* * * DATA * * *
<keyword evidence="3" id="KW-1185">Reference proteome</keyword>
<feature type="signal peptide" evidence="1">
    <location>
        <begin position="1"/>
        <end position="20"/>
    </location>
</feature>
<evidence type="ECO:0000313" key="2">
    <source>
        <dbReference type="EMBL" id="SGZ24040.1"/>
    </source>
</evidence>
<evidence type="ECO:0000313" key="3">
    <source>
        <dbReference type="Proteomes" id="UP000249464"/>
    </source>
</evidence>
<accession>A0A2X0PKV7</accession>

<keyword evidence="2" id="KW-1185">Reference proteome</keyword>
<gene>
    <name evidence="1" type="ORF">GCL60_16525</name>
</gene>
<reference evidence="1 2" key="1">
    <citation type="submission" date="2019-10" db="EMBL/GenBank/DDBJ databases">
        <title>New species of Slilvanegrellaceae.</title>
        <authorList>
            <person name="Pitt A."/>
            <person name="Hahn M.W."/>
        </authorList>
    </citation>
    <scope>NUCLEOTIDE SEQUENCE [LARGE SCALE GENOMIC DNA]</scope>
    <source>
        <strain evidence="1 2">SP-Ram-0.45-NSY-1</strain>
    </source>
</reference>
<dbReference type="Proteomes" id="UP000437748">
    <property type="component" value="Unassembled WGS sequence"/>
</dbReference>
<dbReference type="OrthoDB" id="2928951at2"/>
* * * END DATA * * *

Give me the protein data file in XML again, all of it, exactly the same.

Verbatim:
<keyword evidence="3" id="KW-1185">Reference proteome</keyword>
<feature type="signal peptide" evidence="1">
    <location>
        <begin position="1"/>
        <end position="20"/>
    </location>
</feature>
<evidence type="ECO:0000313" key="2">
    <source>
        <dbReference type="EMBL" id="SGZ24040.1"/>
    </source>
</evidence>
<evidence type="ECO:0000313" key="3">
    <source>
        <dbReference type="Proteomes" id="UP000249464"/>
    </source>
</evidence>
<accession>A0A2X0PKV7</accession>

<keyword evidence="2" id="KW-1185">Reference proteome</keyword>
<gene>
    <name evidence="1" type="ORF">GCL60_16525</name>
</gene>
<reference evidence="1 2" key="1">
    <citation type="submission" date="2019-10" db="EMBL/GenBank/DDBJ databases">
        <title>New species of Slilvanegrellaceae.</title>
        <authorList>
            <person name="Pitt A."/>
            <person name="Hahn M.W."/>
        </authorList>
    </citation>
    <scope>NUCLEOTIDE SEQUENCE [LARGE SCALE GENOMIC DNA]</scope>
    <source>
        <strain evidence="1 2">SP-Ram-0.45-NSY-1</strain>
    </source>
</reference>
<dbReference type="Proteomes" id="UP000437748">
    <property type="component" value="Unassembled WGS sequence"/>
</dbReference>
<dbReference type="OrthoDB" id="2928951at2"/>